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Zoroaster was born in Bactriana, Pythagoras in Samos. 29 xxii, 1. Calpe, the ancient name of Gibraltar. 8. Mauritania, the ancient name of Morocco. 30: xxv. Is this stanza Wordsworthian in spirit? In what respects is it unlike Wordsworth's manner of conceiving and expressing Nature? In the next stanza, placed in careful rhetorical antithesis to this, the note and the plaint of the personal Byron recur. Cf. stanza xxxvii. See also Canto III, xciixcvi, and 'Manfred,' Act II, scene ii.

31: xxvii. Cf. Wordsworth's 'Prelude' IV, 354-364. This stanza was an afterthought, and was first published in the seventh edition, 1814.

2. Mount Athos, on whose slopes are many monasteries of the Greek Church.

32: xxxviii. "Albania comprises parts of Macedonia, Illyria, Chaonia, and Epirus. Iskander is the Turkish word for Alexander" [Byron's note.

2. Beacon of the wise is a Shaksperian echo. Cf. 'Troilus and Cressida' II, ii, 17: "Modest doubt is called The beacon of the wise."


George Castriota (1404-1467), called Scanderbeg, i.e., Iskander Bey, or Lord Alexander, who successfully defended his fatherland, Albania, against the attacks of the Turks.

The barren spot.


32: xxxix, I. 3. The mount. The white cliffs of Leucadia, whence Lesbian Sappho is said to have cast herself, from disappointed love.

9. Apparently, 'the only immortality is the subjective immortality given by verse.'

33: xliii, 3. "Of Albania Gibbon remarks that a country 'within sight of Italy is less known than the interior of America'' [Byron's note.

34: xlv. Ambracia's gulf. (31 B. C.) was fought. Here Cleopatra's galleys during the Augustus.

Arta, where the battle of Actium Antony, owing to the flight of engagement, was overcome by

6. "Nicopolis [the city of victory], whose ruins are most extensive, is at some distance from Actium" [Byron's note. built by Augustus to commemorate Actium.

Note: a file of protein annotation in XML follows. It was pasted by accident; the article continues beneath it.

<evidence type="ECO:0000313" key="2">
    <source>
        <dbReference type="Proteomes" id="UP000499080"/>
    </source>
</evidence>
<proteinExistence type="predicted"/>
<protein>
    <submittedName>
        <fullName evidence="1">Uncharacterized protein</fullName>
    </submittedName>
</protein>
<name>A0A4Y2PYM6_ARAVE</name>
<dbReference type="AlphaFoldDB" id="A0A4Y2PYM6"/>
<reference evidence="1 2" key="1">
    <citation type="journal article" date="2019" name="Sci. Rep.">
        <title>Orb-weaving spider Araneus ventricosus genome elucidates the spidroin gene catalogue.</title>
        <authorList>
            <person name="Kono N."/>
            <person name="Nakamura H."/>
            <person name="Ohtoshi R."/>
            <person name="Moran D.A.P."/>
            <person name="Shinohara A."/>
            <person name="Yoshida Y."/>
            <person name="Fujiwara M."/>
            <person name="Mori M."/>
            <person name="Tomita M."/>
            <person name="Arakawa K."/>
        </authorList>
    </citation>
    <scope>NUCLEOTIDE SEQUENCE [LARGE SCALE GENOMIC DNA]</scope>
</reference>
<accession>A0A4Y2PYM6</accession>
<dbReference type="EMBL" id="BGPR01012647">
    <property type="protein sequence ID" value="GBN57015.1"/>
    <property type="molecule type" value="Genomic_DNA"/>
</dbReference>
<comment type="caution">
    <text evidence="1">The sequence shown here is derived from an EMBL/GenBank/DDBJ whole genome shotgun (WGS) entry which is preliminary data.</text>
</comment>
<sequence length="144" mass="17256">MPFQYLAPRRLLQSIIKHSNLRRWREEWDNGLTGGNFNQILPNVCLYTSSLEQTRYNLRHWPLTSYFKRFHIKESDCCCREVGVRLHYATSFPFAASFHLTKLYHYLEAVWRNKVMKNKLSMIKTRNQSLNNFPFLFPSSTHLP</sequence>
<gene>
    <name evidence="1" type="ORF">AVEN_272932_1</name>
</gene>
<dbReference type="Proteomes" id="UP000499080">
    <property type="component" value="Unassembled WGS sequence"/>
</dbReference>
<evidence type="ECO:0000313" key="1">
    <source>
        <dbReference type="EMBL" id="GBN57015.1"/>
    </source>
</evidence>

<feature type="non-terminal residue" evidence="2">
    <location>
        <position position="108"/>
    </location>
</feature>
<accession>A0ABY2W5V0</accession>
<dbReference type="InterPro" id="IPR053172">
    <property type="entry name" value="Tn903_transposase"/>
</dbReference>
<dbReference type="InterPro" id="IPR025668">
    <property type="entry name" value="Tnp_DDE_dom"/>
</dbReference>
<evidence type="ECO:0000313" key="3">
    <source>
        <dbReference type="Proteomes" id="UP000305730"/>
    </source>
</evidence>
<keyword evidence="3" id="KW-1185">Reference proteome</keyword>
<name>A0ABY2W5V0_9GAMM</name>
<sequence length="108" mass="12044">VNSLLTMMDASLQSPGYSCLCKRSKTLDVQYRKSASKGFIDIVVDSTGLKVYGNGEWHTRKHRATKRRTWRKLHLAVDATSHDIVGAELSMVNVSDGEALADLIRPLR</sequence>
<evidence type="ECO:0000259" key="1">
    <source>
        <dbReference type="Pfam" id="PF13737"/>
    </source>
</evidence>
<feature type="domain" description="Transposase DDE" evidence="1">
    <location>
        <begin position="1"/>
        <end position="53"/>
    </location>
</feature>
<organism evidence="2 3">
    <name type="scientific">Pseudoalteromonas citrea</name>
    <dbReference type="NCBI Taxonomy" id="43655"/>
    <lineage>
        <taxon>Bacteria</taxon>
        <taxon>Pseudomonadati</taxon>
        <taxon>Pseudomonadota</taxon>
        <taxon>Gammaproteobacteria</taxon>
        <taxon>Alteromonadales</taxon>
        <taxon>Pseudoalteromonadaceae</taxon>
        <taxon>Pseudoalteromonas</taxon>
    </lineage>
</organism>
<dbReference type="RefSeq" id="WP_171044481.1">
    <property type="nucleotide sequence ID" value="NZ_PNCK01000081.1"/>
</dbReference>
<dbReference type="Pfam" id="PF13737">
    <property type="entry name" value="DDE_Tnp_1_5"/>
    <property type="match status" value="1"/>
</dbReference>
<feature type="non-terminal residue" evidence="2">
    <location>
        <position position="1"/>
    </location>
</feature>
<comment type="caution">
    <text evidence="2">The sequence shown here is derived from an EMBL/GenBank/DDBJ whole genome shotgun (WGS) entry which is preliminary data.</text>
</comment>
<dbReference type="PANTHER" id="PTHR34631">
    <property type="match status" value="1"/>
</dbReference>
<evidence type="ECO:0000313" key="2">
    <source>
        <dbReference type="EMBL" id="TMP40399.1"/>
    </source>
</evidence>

It was

35: xlvii, 2.

The primal city. The chief city, Janina.

4. Albania's chief. Ali Pasha, who subdued the country and extended his pashalik over the greater part of Greece. A severe and barbarous, but an able ruler, whose picturesque character greatly interested Byron.

35: xlviii. "The convent and village of Zitza are four hours' journey from Joannina or Yanina, the capital of the Pachalick. In the valley the river Kalamas (once the Acheron) flows, and, not far from Zitza forms a fine cataract. The situation is, perhaps, the finest in Greece" . . [Byron's note.

35 xlix, 6. caloyer, from the late Greek κaλóynpos, “good old man," the usual term for monks in Greece.

37: liii. The site of the oracle of Dodona, long unknown, was determined only in 1876. It is at Dramisus, south of Janina. 37: lv. Tomerit. "Anciently Mount Tomarus" [Byron's note.-Now Mount Olytsika, to the west of Janina. Laos, perhaps a blunder for Aous (modern Viosa). "The finest river in the Levant" [Byron.

38 lvi, 7. Santons. A kind of dervish or Mahometan monk.

38: Iviii, 5. Delhi. Turkish word for madmen; hence a term for the battle-intoxicated Turkish warriors.

7. Nubian eunuch. 39: lx, I. The Ramazan, or Turkish Lent, or month of fasting. The fasting, however, is confined to the day-time. 40: Ixiii, 4. the Teian. Anacreon, of Teos. that Byron remembered Moore's version (of 1800). quers Age' is more often the burden of Anacreon's song, as of Hafiz's.

It is probable

• Wine con

But see Ode I:

"I saw the smiling bard of pleasure,
The minstrel of the Teian measure
His tresses wore a silvery dye,
But beauty sparkled in his eye;
Sparkled in his eyes of fire,


Through the mist of soft desire."

And cf. Odes vii, xxxix, xlvii.

40 lxiii, 5-9. A curious prevision! Three weeks after 'Childe Harold' was published Ali committed his worst atrocity, causing the massacre of nearly seven hundred inhabitants of Gardiki, in revenge for wrongs done his mother and sister nearly

thirty years before. His own bloody death occurred in 1822, when he was treacherously assassinated by Mohammed Pasha. 41 lxx, I. Utraikey. A village on the gulf of Arta, near


41: lxxi, 7. "Palikar, from παλικαρι [παλλήκαρι], a general name for a soldier amongst the Greeks and Albanese who speak Romaic: it means, properly, ‘a lad.'" [Byron's note.

42: The song 'Tambourgi.' "These stanzas are partly taken from different Albanese songs, as far as I was able to make them out by the exposition of the Albanese in Romaic and Italian" [Byron's note.

42: Song, I. French tambour.

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Tambourgi, Turkish for drummer; from the

42: Song, 2. Camese, kilt or skirt: French chemise. So Spenser's Amazon is arrayed

"All in a camis light of purple silk."
('Faerie Queene,' V, v, 2.

43: Song, 8. When Previsa fell. "It was taken by storm from the French " [by Ali Pasha's forces, October, 1798]. [Byron's note.

43: Song, 10. Ali's eldest son, Mukhtar, the Pasha of Berat, had been sent against the Russians, who, in 1809, invaded the trans-Danubian provinces of the Ottoman Empire (E. H. Coleridge).